Prog 54: We’re under attack! Can’t see — can’t *gasp* even think! Aargh!

Dan Dare sees the alien vegetable doppelganger process applied to a spaceship. The previous episode we found out that while the aliens can replicate a living person (Invasion of the Body Snatchers style), including weapons such as guns, they can’t replicate the working mechanisms. You might wonder how the vegetable changelins can duplicate an Eagle scout craft then? Apparently “It’s nothing more than a vegetable glider”. Oooo-kay. Let’s skip any further comment on that encounter and go on to the next one, which promises to be much more interesting. Bear wanders off to look at the ruin of a ship and in doing so is separated from Dare. In that time Bear is targetted by the scanner lights from not just one but five plant pods. So the cliffhanger is Dare facing six Bears, all of which will have Bear’s memories (and Bear’s greatest weapon is his strength, so hopefully there won’t be anything about ‘the real Bear is the one with the gun that has a working firing mechanism’).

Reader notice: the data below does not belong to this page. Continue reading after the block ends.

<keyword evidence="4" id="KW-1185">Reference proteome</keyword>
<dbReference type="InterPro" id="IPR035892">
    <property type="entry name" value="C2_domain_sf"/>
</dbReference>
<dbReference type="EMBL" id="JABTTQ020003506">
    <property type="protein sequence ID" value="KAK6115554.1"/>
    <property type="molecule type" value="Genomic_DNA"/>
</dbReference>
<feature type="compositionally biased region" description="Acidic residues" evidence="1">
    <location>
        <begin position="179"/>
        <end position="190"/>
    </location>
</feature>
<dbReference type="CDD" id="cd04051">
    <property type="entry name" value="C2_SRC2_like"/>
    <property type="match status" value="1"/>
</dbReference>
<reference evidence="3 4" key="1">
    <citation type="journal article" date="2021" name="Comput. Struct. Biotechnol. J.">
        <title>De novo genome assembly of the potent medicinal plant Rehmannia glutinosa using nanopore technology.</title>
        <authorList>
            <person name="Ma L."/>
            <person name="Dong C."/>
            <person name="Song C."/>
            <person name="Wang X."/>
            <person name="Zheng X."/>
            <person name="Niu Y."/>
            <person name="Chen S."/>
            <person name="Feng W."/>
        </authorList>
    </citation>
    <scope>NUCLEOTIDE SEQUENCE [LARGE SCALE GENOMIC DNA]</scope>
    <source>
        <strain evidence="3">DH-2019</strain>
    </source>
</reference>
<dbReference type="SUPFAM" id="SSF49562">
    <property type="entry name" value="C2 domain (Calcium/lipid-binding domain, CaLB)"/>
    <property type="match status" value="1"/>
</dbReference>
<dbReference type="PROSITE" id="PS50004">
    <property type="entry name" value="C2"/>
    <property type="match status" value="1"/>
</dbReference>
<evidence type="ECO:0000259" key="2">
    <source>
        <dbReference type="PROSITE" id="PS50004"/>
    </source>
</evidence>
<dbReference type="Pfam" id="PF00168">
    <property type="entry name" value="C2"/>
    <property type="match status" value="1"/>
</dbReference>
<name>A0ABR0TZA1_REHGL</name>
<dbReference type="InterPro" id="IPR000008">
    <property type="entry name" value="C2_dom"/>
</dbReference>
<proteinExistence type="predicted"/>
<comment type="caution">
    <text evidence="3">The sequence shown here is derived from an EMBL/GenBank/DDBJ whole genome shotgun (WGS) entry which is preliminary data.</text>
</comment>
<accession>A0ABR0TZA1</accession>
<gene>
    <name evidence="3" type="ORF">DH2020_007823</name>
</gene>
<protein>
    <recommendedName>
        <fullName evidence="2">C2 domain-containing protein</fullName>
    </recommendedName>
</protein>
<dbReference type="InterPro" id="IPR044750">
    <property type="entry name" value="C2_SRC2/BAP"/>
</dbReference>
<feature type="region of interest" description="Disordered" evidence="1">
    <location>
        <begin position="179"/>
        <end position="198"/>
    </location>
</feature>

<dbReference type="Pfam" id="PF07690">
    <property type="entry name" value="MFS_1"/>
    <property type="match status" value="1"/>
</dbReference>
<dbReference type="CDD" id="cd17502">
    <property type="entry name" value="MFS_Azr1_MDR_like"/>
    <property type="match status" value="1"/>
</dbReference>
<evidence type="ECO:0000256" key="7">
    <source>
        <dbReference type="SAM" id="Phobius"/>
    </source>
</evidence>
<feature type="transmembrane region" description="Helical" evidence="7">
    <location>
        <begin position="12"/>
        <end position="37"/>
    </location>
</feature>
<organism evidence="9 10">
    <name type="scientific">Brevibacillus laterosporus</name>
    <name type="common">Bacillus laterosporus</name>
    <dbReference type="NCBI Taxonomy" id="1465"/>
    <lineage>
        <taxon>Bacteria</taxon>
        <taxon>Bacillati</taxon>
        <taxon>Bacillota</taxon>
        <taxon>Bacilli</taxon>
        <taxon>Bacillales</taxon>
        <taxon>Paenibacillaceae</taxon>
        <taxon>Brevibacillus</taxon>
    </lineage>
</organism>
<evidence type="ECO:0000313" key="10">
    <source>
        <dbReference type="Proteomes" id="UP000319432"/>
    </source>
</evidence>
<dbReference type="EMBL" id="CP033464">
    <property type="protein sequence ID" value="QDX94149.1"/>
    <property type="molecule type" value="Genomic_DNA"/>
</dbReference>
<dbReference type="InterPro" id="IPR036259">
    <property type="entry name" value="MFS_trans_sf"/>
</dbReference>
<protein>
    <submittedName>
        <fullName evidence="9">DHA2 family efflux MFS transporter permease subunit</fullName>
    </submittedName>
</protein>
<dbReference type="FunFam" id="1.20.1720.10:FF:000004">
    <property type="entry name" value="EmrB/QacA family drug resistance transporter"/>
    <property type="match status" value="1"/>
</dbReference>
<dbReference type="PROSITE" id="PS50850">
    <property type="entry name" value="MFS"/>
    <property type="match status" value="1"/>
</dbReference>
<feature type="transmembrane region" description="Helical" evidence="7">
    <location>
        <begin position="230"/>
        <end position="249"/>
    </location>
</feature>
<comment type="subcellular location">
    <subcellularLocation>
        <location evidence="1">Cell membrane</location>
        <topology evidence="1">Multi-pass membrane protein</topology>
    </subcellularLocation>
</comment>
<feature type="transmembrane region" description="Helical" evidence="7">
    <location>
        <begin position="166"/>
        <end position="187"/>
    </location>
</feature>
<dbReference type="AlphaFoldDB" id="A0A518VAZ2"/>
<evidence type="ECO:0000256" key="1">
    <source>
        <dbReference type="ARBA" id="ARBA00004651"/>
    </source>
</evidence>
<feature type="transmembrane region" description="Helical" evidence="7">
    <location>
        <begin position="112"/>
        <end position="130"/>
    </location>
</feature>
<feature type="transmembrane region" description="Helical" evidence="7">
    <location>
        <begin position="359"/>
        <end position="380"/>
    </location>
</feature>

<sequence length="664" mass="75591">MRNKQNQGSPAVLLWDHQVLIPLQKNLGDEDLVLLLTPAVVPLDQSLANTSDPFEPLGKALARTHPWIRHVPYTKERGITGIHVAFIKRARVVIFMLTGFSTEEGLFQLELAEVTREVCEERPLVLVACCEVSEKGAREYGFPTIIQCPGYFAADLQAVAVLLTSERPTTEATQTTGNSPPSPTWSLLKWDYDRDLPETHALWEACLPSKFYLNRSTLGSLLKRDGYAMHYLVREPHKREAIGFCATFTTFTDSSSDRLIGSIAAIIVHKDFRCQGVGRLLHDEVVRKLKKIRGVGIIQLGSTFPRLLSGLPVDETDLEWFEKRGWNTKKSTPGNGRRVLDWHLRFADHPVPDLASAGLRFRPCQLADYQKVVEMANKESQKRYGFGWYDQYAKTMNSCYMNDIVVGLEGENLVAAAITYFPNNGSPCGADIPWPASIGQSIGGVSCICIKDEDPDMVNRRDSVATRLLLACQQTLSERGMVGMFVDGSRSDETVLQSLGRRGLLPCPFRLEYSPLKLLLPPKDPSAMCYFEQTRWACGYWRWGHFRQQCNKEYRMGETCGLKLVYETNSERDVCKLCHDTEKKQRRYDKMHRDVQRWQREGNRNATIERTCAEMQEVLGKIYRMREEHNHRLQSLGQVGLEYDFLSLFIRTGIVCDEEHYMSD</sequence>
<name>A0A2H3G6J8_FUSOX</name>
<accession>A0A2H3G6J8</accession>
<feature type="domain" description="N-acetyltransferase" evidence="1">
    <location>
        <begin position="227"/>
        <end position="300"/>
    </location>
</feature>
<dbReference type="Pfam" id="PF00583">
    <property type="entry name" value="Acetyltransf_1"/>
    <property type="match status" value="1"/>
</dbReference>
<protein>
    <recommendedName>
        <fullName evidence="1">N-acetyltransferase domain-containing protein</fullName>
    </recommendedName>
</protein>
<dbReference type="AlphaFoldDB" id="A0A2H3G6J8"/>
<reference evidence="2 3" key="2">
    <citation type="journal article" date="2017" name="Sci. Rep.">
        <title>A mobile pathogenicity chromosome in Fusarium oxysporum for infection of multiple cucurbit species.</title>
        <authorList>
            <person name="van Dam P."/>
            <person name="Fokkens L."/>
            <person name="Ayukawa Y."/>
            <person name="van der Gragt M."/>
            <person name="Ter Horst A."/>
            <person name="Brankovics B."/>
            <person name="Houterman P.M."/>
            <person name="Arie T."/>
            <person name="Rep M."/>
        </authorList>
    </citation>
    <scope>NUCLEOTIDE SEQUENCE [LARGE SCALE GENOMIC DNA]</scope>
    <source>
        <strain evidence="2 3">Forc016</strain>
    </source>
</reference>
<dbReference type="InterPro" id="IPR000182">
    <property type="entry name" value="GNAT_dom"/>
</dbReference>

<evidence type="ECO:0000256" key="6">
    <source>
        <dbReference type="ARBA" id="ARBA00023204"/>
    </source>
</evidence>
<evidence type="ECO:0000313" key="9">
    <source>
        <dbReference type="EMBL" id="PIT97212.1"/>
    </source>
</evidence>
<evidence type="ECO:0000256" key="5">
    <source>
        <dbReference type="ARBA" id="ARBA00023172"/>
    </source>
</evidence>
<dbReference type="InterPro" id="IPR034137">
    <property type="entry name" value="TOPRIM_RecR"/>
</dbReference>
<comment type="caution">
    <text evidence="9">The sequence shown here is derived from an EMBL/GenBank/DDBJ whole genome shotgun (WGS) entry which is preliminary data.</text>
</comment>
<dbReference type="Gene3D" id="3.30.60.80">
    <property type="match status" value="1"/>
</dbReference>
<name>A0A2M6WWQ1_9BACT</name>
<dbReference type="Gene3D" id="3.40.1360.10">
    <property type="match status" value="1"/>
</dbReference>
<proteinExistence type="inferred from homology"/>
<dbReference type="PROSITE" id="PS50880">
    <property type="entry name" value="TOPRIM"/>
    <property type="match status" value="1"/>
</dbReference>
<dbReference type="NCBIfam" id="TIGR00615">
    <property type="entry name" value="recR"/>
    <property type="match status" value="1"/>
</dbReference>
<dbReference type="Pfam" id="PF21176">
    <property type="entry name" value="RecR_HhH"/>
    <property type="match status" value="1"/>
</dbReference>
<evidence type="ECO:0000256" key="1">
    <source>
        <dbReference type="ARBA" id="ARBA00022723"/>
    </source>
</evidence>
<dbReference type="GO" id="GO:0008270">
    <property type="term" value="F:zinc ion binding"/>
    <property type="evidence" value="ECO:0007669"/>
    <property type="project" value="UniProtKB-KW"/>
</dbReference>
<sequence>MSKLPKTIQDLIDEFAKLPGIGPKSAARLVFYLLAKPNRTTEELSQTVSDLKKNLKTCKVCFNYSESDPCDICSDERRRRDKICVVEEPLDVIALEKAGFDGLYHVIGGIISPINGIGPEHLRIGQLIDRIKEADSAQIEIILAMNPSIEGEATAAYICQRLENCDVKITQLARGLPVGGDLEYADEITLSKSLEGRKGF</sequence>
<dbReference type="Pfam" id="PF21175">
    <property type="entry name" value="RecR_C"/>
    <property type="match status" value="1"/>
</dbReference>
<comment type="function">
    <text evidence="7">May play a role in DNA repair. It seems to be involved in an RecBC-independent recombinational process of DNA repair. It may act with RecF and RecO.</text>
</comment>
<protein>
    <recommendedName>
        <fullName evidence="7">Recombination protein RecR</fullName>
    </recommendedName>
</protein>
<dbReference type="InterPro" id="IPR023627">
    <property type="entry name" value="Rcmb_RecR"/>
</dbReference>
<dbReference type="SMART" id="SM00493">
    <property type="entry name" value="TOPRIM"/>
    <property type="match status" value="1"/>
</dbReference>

You know last prog I said how I generally dislike episodes which start with a dramatic situation, then spend the rest of the episode in flashback, leading up to that situation? So, MACH 1 starts in the middle of Probe’s latest mission (being overloaded by information), before taking us back to his journey to get to this point. The Dolphin Tapes contain a project undertaken by the government of the USA. Who better to send as an undercover spy to steal secrets from the USA than a British secret agent who has worked with US intelligent multiple times, including being borrowed by the US military on official and unofficial missions? He’s travelling under an assumed name. He’s not secret agent John Probe. He’s delphinologist Probe. Throw in some Mafioso also trying to steal the tapes and all it takes to put a MACHman’s life at risk is a knife (while Probe is suffering from that memory circuit overload). As if dying from a throwing knife isn’t bad enough, the next prog tag is ‘Frozen death!’ so it looks like things are going to go from bad to worse for probe (though there was that time Probe went on a murder spree and froze some scientists using liquid nitrogen).